• Beeston, A. F. L. The Arabic Language Today. Washington, DC: Georgetown University Press, 2006.

    Originally published in 1970, this remains a highly respected survey of the Arabic language by a late scholar who was considered to be one of the outstanding authorities in the field of south Arabian studies.

  • Blau, Joshau. A Handbook of Early Middle Arabic. Jerusalem: Max Schloessinger Memorial Foundation, Hebrew University of Jerusalem, 2002.

    The term Middle Arabic refers to a type of literary Arabic which deviates from the classical idiom; this work reviews some of its principal features.

  • Fück, Johann. Arabiya: Untersuchungen zur arabischen Sprach-und Stilgeschichte. Berlin: Akademie-Verlag, 1950.

    This work provides a survey of the classical language and its features and is presented in essay format.

  • Holes, Clive. Modern Arabic: Structures, Functions, and Varieties. Rev. ed. Washington, DC: Georgetown University Press, 2004.

    This provides a description of the structure of Modern Arabic in terms of its written and spoken expressions. It also gauges the interplay among levels and varieties of usage within the modern context. It is an excellent work.

  • Owens, Jonathan. A Linguistic History of Arabic. Oxford and New York: Oxford University Press, 2006.

    This history adopts an innovative approach to mapping out the origins and development of proto-Arabic, offering some intriguing suggestions on the subject of the origin of Arabic dialects.

  • Shah, Mustafa. “The Arabic Language.” In The Islamic World. Edited by Andrew Rippin, 261–277. London and New York: Routledge, 2008.

    The theological import of discussions germane to the inimitability of the Qur’an and the primacy of the Meccan dialects is assessed in this survey along with the broader historical emergence of the language.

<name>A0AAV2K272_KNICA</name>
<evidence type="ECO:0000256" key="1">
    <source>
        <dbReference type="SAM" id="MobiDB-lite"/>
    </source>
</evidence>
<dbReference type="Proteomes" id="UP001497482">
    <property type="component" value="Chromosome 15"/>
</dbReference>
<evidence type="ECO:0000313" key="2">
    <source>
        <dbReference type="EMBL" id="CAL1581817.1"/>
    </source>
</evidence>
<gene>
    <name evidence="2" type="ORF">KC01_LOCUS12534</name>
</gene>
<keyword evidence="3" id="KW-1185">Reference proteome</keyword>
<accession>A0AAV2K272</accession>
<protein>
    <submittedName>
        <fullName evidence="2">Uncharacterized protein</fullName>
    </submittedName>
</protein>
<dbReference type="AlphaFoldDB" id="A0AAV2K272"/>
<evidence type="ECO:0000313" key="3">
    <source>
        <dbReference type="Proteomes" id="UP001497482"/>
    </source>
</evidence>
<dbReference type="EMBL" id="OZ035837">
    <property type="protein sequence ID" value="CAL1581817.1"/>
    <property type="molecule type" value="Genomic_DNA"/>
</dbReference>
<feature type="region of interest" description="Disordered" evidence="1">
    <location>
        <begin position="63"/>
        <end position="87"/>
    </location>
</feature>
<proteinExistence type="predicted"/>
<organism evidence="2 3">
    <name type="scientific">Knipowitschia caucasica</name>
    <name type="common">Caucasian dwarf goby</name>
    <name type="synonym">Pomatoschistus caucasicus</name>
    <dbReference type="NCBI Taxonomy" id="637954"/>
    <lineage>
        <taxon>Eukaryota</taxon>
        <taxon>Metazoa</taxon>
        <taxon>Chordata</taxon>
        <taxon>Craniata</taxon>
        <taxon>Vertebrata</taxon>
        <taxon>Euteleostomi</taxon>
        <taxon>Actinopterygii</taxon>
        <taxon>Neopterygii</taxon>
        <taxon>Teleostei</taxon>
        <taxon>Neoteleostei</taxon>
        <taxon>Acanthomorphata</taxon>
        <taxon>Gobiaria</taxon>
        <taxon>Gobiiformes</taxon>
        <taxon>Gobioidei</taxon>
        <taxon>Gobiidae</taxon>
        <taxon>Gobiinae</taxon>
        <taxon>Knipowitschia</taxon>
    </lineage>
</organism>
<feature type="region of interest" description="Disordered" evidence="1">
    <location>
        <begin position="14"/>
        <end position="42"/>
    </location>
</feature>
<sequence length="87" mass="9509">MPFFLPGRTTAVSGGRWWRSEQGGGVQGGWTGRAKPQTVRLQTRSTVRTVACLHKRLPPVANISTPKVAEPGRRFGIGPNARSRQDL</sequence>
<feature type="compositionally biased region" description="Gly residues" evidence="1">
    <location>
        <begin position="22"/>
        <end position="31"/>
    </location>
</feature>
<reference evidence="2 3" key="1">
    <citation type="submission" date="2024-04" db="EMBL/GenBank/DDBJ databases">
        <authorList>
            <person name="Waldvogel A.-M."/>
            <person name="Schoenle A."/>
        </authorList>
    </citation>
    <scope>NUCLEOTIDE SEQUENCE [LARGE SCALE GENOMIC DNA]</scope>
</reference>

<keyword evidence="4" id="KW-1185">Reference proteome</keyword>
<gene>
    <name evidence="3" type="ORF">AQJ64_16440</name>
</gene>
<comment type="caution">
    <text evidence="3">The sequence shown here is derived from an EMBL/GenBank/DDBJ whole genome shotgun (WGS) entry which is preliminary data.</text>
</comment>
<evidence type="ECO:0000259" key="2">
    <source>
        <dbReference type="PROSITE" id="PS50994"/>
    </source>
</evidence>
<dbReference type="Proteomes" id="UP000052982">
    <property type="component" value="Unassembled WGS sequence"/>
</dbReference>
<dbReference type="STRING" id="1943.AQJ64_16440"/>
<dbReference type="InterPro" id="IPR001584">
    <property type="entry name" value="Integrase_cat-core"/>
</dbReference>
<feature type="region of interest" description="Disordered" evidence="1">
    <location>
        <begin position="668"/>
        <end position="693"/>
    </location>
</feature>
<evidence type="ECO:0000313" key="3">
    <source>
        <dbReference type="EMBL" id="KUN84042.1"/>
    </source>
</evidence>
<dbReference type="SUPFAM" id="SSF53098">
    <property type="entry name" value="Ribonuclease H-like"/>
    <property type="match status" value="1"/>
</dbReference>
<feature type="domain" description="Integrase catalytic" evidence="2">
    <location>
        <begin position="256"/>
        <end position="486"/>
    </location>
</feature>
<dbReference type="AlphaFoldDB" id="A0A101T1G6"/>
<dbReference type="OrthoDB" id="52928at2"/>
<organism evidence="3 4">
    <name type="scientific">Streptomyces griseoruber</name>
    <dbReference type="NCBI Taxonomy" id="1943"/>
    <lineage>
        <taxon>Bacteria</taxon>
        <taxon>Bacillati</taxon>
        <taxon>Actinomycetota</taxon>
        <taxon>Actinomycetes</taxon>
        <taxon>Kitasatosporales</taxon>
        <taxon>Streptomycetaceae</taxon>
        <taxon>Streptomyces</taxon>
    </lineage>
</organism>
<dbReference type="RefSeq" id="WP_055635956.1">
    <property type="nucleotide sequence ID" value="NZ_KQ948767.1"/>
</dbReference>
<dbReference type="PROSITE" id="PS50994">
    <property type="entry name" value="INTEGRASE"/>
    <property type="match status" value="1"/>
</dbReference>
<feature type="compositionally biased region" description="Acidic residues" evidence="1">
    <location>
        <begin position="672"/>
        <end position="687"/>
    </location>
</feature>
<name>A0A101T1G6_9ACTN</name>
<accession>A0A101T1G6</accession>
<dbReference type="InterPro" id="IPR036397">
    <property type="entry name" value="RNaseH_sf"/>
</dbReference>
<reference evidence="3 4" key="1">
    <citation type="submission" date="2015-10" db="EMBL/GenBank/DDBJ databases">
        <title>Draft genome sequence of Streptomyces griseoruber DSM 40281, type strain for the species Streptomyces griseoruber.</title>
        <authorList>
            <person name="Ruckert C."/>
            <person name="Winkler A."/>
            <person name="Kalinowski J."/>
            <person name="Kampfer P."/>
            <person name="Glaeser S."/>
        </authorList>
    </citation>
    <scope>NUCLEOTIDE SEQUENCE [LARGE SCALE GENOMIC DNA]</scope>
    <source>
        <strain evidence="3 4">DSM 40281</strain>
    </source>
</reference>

• Stetkevych, Jaroslav. The Modern Arabic Literary Language: Lexical and Stylistic Developments. Chicago and London: University of Chicago Press, 2006.

    Some of the more classical features of the language are explored in terms of their modern literary expression. The discussion of the modern use of etymology, neologisms, and analogy is particularly insightful. Originally published in 1970.

  • Versteegh, Kees. The Arabic Language. Edinburgh: Edinburgh University Press, 2001.

    The range of topics covered in this text is impressive, and it boasts an extensive bibliography. Its author is one of the leading authorities in the field of Arabic linguistics and is keenly sensitive to the various debates and arguments in the field.

  • Zwettler, Michael. The Oral Tradition of Classical Arabic Poetry: Its Character and Implications. Columbus: Ohio State University Press, 1978.

    This is an attempt to apply a modified version of Milman Parry and Albert Lord’s theory of oral-formulaic composition to the extensive corpus of pre- and early Islamic poetry. The declensional endings in Arabic are also discussed in the context of the esteemed poetic koine.